An influential group of MPs and peers has said the government’s approach to illegal file-sharing could breach the rights of internet users.
The Joint Select Committee on Human Rights said the government’s Digital Economy Bill needed clarification. It said that technical measures – which include cutting off persistent pirates – were not “sufficiently specified”. In addition, it said that it was concerned that the Bill could create “over-broad powers”. “The internet is constantly creating new challenges for policy-makers but that cannot justify ill-defined or sweeping legislative responses, especially when there is the possibility of restricting freedom of expression or the privacy of individual users,” said Andrew Dismore MP and chair of the Committee.
A spokesperson for the Department for Business, Innovation and Skills (BIS), which oversees the Digital Economy Bill, said that government had “always been clear that [its] proposals to deal with unlawful file-sharing should not contravene human rights”.
The Select Committee only examined the parts of the Bill that focus on plans to tackle illegal file-sharing as well as a controversial amendment to copyright law. “The concern we have with this Bill is that it lacks detail,” said Mr Dismore. “It has been difficult, even in the narrow area we have focussed on, to get a clear picture of the scope and impact of the provisions.” The Digital Economy Bill was outlined in the Queen’s speech in November 2009.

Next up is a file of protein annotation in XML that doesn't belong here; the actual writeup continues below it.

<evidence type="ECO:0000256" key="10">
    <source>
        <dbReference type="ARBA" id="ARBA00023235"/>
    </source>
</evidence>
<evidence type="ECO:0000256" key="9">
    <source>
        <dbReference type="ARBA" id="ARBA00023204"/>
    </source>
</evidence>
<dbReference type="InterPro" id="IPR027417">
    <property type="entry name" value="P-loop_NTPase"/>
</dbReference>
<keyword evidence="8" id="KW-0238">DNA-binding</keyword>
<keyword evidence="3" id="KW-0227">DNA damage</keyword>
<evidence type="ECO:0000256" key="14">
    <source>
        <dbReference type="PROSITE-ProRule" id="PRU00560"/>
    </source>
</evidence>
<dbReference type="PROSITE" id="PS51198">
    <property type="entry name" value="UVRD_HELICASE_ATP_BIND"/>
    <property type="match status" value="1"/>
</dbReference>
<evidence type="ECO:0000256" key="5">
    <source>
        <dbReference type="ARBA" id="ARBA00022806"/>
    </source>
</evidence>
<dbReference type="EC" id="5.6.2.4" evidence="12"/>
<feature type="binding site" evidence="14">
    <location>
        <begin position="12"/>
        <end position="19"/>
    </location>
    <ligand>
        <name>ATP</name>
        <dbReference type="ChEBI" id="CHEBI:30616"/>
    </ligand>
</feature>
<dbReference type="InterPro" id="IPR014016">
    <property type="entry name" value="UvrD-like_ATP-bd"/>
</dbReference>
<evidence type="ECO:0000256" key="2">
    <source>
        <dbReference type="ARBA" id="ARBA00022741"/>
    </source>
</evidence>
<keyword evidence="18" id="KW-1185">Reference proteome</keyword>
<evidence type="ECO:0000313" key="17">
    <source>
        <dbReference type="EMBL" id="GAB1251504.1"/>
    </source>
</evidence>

One of the most hotly-debated elements is the so-called “three strikes rule” that would give regulator Ofcom new powers to disconnect or slow down the connections of persistent net pirates. The Committee said it had concerns about “technical measures” like these and how they would be applied. For example, the government has not specified whether a whole household could be cut off if only one member of a family was identified as a persistent file-sharer.
The committee said that measures such as this have “the potential to breach internet users’ rights” and had not been “sufficiently specified to allow for an assessment of proportionality”. Jim Killock of the Open Rights Group, which has campaigned against the measures, said that disconnecting alleged file-sharers was “draconian and unpredictably damaging”.
A spokesperson for BIS said: “slowing down or suspending peoples broadband would only be invoked following several clear warnings”. Any technical measures would require “secondary legislation”, he added. “There will be no technical measures imposed at all if the initial measures taken are as successful as we expect.”
The Committee also examined Clause 17 of the bill, which would give the government the power to amend the copyright law without passing further primary legislation. The clause has proved controversial. In late 2009, a consortium of web companies including Facebook, Google, Yahoo and eBay wrote to the business secretary Peter Mandelson objecting to the clause.
The web firms urged MPs to remove the clause, which they said could give government “unprecedented and sweeping powers” to amend copyright laws. The Select Committee said that it had been told that changes would be made to the clause to ensure that any amendments to copyright law would be “better scrutinised by Parliament”.
“Despite this the Committee remains concerned that Clause 17 remains overly broad and that parliamentary scrutiny may remain inadequate,” it said. The BIS spokesperson said that government had already tabled “a series of amendments which aim to clarify the breadth and scope of clause 17”. The Digital Economy bill is currently being scrutinised by the House of Lords. It was dealt a blow recently when Sion Simon, one of the MPs charged with pushing it through parliament, announced he was standing down